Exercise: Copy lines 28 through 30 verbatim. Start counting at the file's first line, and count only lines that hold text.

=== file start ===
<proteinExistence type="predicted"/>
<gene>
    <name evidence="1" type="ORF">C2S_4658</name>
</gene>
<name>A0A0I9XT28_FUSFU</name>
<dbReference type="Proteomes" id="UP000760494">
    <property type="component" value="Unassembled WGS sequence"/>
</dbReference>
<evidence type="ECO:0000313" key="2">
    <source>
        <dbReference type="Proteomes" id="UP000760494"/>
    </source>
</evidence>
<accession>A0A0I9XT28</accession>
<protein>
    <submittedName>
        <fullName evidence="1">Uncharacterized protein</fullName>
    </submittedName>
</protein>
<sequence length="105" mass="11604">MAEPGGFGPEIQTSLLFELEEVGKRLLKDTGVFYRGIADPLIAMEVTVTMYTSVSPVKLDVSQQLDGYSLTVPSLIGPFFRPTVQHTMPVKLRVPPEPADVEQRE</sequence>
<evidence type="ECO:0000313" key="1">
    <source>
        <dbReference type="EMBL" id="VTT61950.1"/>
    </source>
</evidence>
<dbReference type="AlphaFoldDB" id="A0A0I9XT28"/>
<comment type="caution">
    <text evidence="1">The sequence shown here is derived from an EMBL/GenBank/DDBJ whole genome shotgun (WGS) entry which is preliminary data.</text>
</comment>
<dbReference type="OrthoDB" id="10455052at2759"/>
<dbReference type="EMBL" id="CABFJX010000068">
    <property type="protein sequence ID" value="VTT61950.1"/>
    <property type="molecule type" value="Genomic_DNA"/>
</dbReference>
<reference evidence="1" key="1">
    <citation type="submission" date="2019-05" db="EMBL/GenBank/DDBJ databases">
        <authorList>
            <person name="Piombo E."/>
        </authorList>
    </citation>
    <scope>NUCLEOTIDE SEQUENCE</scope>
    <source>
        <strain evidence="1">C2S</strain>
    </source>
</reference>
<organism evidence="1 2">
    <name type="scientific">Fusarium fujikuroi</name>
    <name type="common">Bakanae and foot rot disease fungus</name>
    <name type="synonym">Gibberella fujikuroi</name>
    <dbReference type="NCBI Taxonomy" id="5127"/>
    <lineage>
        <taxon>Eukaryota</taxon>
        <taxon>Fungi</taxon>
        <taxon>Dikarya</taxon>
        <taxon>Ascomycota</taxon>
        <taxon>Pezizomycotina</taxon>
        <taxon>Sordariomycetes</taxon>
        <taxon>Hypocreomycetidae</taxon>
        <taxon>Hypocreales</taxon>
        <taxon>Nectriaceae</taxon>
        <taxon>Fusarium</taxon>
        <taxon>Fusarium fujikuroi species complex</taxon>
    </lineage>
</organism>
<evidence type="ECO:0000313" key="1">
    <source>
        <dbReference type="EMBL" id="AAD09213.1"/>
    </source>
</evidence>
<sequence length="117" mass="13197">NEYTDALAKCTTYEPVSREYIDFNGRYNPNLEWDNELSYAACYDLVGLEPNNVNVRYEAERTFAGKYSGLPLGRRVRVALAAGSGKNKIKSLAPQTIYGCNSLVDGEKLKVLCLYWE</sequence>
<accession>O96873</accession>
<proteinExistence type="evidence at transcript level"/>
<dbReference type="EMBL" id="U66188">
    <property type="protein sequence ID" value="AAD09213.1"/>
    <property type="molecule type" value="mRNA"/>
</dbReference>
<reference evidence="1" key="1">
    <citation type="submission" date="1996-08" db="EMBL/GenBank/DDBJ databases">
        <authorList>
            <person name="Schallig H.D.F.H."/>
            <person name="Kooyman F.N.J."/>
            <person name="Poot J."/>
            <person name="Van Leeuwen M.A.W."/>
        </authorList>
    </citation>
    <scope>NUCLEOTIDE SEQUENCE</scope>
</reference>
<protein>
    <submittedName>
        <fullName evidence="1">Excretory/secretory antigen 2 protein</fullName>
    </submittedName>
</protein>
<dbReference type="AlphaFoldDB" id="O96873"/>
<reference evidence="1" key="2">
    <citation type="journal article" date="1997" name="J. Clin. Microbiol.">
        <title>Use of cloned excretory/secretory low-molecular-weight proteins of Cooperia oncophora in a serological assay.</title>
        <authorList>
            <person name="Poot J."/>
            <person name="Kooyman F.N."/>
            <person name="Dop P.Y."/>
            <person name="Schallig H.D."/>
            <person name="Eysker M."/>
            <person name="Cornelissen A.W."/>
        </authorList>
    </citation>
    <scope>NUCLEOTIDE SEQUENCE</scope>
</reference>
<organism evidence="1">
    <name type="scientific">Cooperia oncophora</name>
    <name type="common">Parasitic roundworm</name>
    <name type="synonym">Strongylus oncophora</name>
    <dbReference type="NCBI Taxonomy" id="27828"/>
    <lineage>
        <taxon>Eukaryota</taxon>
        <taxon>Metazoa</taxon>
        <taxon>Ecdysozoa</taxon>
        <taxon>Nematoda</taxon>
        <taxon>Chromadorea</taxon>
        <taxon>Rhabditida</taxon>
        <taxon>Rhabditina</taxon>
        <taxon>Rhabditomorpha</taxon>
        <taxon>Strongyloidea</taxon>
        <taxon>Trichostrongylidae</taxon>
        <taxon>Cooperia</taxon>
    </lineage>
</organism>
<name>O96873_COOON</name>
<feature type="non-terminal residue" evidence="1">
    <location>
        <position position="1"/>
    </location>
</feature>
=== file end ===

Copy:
    <text evidence="1">The sequence shown here is derived from an EMBL/GenBank/DDBJ whole genome shotgun (WGS) entry which is preliminary data.</text>
</comment>
<dbReference type="OrthoDB" id="10455052at2759"/>